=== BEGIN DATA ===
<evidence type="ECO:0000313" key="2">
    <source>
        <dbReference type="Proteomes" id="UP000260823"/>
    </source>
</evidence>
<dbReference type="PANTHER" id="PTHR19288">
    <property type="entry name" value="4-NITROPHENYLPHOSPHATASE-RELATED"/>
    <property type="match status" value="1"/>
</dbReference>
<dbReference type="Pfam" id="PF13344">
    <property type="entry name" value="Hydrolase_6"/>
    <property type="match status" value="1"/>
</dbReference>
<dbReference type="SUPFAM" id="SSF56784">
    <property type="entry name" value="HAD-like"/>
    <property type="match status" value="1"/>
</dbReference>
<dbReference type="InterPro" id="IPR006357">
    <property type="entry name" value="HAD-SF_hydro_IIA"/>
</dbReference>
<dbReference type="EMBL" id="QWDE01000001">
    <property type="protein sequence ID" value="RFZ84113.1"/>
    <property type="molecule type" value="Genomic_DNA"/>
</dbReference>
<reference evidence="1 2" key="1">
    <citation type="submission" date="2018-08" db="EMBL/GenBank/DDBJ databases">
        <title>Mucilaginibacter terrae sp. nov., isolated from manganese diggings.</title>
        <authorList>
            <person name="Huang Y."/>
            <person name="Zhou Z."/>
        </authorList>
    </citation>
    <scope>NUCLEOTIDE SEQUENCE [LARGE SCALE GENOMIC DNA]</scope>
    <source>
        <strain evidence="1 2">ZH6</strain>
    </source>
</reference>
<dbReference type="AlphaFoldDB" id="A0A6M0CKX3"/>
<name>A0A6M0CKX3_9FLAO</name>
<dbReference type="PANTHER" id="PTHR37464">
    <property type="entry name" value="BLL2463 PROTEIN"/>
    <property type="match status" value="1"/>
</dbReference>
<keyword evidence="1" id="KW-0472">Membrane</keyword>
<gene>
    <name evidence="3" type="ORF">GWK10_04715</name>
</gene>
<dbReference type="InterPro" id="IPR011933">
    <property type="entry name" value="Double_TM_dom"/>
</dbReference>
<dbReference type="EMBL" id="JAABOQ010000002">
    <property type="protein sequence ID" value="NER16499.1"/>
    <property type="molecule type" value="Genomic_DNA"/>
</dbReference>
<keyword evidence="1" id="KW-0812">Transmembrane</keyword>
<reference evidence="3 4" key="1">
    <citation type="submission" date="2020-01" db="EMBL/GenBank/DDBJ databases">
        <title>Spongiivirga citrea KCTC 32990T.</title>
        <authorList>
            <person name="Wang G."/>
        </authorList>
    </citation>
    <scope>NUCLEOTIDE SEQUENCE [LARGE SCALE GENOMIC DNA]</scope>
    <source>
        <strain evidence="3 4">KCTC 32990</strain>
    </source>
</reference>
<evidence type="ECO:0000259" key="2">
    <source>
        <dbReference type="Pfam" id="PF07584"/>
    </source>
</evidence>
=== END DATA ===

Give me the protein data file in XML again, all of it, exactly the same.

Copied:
<evidence type="ECO:0000313" key="2">
    <source>
        <dbReference type="Proteomes" id="UP000260823"/>
    </source>
</evidence>
<dbReference type="PANTHER" id="PTHR19288">
    <property type="entry name" value="4-NITROPHENYLPHOSPHATASE-RELATED"/>
    <property type="match status" value="1"/>
</dbReference>
<dbReference type="Pfam" id="PF13344">
    <property type="entry name" value="Hydrolase_6"/>
    <property type="match status" value="1"/>
</dbReference>
<dbReference type="SUPFAM" id="SSF56784">
    <property type="entry name" value="HAD-like"/>
    <property type="match status" value="1"/>
</dbReference>
<dbReference type="InterPro" id="IPR006357">
    <property type="entry name" value="HAD-SF_hydro_IIA"/>
</dbReference>
<dbReference type="EMBL" id="QWDE01000001">
    <property type="protein sequence ID" value="RFZ84113.1"/>
    <property type="molecule type" value="Genomic_DNA"/>
</dbReference>
<reference evidence="1 2" key="1">
    <citation type="submission" date="2018-08" db="EMBL/GenBank/DDBJ databases">
        <title>Mucilaginibacter terrae sp. nov., isolated from manganese diggings.</title>
        <authorList>
            <person name="Huang Y."/>
            <person name="Zhou Z."/>
        </authorList>
    </citation>
    <scope>NUCLEOTIDE SEQUENCE [LARGE SCALE GENOMIC DNA]</scope>
    <source>
        <strain evidence="1 2">ZH6</strain>
    </source>
</reference>
<dbReference type="AlphaFoldDB" id="A0A6M0CKX3"/>
<name>A0A6M0CKX3_9FLAO</name>
<dbReference type="PANTHER" id="PTHR37464">
    <property type="entry name" value="BLL2463 PROTEIN"/>
    <property type="match status" value="1"/>
</dbReference>
<keyword evidence="1" id="KW-0472">Membrane</keyword>
<gene>
    <name evidence="3" type="ORF">GWK10_04715</name>
</gene>
<dbReference type="InterPro" id="IPR011933">
    <property type="entry name" value="Double_TM_dom"/>
</dbReference>
<dbReference type="EMBL" id="JAABOQ010000002">
    <property type="protein sequence ID" value="NER16499.1"/>
    <property type="molecule type" value="Genomic_DNA"/>
</dbReference>
<keyword evidence="1" id="KW-0812">Transmembrane</keyword>
<reference evidence="3 4" key="1">
    <citation type="submission" date="2020-01" db="EMBL/GenBank/DDBJ databases">
        <title>Spongiivirga citrea KCTC 32990T.</title>
        <authorList>
            <person name="Wang G."/>
        </authorList>
    </citation>
    <scope>NUCLEOTIDE SEQUENCE [LARGE SCALE GENOMIC DNA]</scope>
    <source>
        <strain evidence="3 4">KCTC 32990</strain>
    </source>
</reference>
<evidence type="ECO:0000259" key="2">
    <source>
        <dbReference type="Pfam" id="PF07584"/>
    </source>
</evidence>